4. Hey there! Not being too familiar with the music of Castlevania, I feel as though I’ve been sorely missing out. Firstly, I commend you on your thought to use these two tracks as source material for your arrangement. I might not have considered putting the two together, but they certainly complement each other, so kudos for that. There is a lot going on in this arrangement, and I very much get a “DDR” feel from it, which is what you seem to have been going for. There are many individual aspects of this that were enjoyable to me, though I do feel that both the mix and the arrangement could benefit from a few small adjustments. I’d say that the mix itself is lacking balance, both frequency-wise and volume-wise. The higher frequencies are strong in the mix, which leads to certain parts in the track sounding shrill (at 2:25 for example). The percussion and the bassline are also lacking a bassier frequency (a real kick) for me throughout. For clarity, I’m not suggesting that you lift the bass frequencies up and be done with it as that would likely lead to distortion as the audio wave is already maxed to the ceiling, but rather take a look at the balancing and make adjustments based on your own judgments. Volume-wise, I’d love to hear those string synths louder throughout the mix, particularly at 4:24. I can hear that there’s some really cool things going on with those in the arrangement, but they are quite buried behind the synth instruments. With that said, I really like the attention to the stereo field; the mix sounds pleasantly wide, and the instruments generally have their own space in the mix. I can’t fully tell if it’s the distortion effect of the bass synth or actual distortion in the mix, but the distortion is quite grating at parts (for example 2:25, 4:18). I’d suggest taking a closer look at this! Arrangement-wise, I really liked the atmosphere that was building in the intro, as well as the transition at 1:03. I’m of the opinion that the arrangement itself could use a bit of a dip in energy; a quieter part at some point to break up the high energy and the loudness of the track between 1:26 and 4:40, perhaps at the 3:22 mark as an example, or even at 3:37. This would aid the dynamics of the arrangement, as well as serve to make the climax of the song comparatively more impactful. This isn’t always necessary in every song but at the moment, the constant high energy does drag on a bit much for me. I do believe there’s a solution to be found that also wouldn’t take away from the “dance” energy that you want to keep. As a few other judges pointed out, the part at 4:30 could have benefited from not being copied and pasted, but this is a small thing as I didn’t even initially catch it on my first listen. To summarise, I found many satisfying elements in the track. The suggestions I had were the balancing of frequencies with EQ (reducing some shrillness of higher frequencies and making some room for a little more bass in the mix) as well as balancing the relative volume between the instruments/synths (those string synths want to shine!) and checking for unpleasant distortion or loudness. On the contrary, although I feel that reworking the mix and arrangement would benefit the track, there is nothing here that is a dealbreaker and I’d say that your track is in-line with the judging standards. Thanks very much for submitting and keep it up. YES (borderline)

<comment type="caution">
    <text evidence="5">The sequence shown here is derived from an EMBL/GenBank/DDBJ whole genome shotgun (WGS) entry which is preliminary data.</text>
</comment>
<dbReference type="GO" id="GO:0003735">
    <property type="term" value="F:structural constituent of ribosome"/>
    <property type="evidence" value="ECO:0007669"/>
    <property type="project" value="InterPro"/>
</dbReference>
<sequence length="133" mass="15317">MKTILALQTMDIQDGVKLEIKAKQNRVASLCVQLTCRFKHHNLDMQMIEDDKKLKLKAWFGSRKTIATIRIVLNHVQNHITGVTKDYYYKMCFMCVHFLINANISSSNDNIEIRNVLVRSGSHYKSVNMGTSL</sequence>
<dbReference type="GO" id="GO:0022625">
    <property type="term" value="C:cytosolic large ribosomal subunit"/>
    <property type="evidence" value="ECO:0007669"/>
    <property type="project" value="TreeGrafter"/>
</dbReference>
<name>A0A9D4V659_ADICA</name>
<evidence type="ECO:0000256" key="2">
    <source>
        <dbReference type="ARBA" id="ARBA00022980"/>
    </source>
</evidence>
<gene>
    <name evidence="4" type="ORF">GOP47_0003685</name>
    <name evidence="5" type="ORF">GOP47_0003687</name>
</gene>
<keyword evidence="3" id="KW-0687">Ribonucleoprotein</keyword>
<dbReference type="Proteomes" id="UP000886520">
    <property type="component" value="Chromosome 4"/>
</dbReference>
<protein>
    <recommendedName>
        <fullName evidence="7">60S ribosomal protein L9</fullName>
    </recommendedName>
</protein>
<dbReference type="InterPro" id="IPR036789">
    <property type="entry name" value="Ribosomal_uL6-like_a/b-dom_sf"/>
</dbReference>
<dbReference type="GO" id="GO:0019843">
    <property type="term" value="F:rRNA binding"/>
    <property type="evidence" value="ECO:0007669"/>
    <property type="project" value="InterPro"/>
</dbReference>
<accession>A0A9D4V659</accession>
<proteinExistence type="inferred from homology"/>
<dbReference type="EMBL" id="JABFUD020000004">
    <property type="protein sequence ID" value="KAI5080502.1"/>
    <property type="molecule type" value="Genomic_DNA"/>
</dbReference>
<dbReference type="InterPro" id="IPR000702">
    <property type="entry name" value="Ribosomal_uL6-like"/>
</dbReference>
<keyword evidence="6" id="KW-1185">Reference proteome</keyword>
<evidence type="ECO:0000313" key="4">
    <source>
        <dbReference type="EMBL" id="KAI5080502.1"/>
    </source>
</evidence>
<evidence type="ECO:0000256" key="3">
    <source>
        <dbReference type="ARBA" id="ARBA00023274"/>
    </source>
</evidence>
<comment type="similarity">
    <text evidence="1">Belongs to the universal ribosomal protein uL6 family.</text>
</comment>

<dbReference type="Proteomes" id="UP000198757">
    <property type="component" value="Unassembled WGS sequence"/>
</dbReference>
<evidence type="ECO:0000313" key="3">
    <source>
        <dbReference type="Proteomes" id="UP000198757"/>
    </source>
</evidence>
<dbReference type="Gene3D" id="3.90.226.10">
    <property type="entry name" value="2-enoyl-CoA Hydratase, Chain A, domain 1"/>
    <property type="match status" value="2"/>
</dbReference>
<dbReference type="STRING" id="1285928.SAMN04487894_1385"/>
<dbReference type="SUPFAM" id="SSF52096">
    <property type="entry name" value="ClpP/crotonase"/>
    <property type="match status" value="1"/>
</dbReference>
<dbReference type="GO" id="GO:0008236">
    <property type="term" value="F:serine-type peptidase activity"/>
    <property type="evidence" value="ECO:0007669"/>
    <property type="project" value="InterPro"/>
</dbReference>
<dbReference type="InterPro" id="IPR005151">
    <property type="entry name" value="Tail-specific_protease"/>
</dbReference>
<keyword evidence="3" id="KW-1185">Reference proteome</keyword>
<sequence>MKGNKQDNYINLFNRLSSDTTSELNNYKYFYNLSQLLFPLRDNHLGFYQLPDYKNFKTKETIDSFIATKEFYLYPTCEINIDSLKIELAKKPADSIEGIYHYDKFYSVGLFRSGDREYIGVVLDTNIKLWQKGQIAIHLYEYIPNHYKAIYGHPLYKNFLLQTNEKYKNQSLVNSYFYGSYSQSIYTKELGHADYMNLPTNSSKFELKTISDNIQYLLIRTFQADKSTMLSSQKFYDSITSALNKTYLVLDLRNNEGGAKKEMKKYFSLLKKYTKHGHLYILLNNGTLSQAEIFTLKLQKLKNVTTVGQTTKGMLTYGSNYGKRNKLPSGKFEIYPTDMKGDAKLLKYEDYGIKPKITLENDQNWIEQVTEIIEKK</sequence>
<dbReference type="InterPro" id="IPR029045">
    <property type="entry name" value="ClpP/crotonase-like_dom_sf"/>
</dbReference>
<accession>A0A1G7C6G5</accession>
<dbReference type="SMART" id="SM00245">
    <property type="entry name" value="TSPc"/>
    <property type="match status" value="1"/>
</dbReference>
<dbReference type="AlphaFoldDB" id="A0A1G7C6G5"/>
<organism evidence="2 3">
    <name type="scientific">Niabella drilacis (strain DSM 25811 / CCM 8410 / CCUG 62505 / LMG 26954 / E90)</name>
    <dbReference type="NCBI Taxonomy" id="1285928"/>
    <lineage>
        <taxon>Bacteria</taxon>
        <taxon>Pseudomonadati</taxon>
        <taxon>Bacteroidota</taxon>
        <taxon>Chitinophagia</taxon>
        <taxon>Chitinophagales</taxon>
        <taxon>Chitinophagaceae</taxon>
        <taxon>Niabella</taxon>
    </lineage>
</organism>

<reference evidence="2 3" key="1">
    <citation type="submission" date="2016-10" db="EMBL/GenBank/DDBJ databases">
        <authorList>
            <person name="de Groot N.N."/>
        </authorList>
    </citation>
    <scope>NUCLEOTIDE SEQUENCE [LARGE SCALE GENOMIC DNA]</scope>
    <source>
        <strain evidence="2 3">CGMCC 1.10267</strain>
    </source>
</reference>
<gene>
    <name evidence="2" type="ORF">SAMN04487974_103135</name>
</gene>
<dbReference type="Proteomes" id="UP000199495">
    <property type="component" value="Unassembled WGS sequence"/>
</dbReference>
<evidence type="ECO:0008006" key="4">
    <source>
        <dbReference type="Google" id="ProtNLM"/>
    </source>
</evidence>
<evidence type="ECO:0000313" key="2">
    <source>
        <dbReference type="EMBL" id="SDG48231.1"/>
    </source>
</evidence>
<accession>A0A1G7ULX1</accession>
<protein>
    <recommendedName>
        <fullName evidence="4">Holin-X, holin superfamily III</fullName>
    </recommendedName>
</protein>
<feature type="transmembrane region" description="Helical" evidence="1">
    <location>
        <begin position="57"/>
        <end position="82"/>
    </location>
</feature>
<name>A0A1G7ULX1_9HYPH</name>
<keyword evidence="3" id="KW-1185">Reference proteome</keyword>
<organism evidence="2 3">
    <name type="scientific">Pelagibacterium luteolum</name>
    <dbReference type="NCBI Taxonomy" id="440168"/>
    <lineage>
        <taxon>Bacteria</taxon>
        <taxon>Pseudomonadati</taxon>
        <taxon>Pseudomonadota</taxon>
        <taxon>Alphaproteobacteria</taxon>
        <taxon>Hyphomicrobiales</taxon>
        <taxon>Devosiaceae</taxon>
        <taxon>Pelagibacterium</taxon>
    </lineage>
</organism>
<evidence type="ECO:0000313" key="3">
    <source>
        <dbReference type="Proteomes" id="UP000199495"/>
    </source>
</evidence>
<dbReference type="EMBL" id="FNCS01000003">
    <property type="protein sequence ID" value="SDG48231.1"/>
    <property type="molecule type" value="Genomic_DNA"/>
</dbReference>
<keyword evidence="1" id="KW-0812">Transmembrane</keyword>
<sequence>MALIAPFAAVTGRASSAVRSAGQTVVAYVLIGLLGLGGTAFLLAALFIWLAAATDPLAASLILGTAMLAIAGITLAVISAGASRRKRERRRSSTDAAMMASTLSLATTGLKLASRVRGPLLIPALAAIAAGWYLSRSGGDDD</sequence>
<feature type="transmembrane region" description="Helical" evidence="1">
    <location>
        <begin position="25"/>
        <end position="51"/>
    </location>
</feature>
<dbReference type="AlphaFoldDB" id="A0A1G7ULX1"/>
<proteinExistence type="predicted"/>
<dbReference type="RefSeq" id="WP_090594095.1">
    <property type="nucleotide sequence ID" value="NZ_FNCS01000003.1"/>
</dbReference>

5. Hello! I’ll get right into it, just like you did in your submission. You captured my attention from 0:00 and held onto it throughout with the many twists and turns. You link the two sources together into one complete piece in an entirely seamless way. Very smart choice to use elements of two tracks that were created with the intention of being clearly connected to one another into your arrangement, and you used it to your advantage to masterfully weave in different moods throughout the track. You’ve really brought a lot of flare and dare I say - at least in my opinion - you’ve improved on the original source material! I love the double bass, the piano (and the slight tail on it that brings it a pleasantly metallic brightness), and that percussion! I’m not sure if it’s performed or programmed, but it’s authoritatively executed. You know exactly where you wanted to take this, and the execution is marvellous. I have little more to say than to point out the incredible organ being the cherry on the cake for me, and that if I were to hear a live band performing this at a jazz bar, I would not be disappointed. YES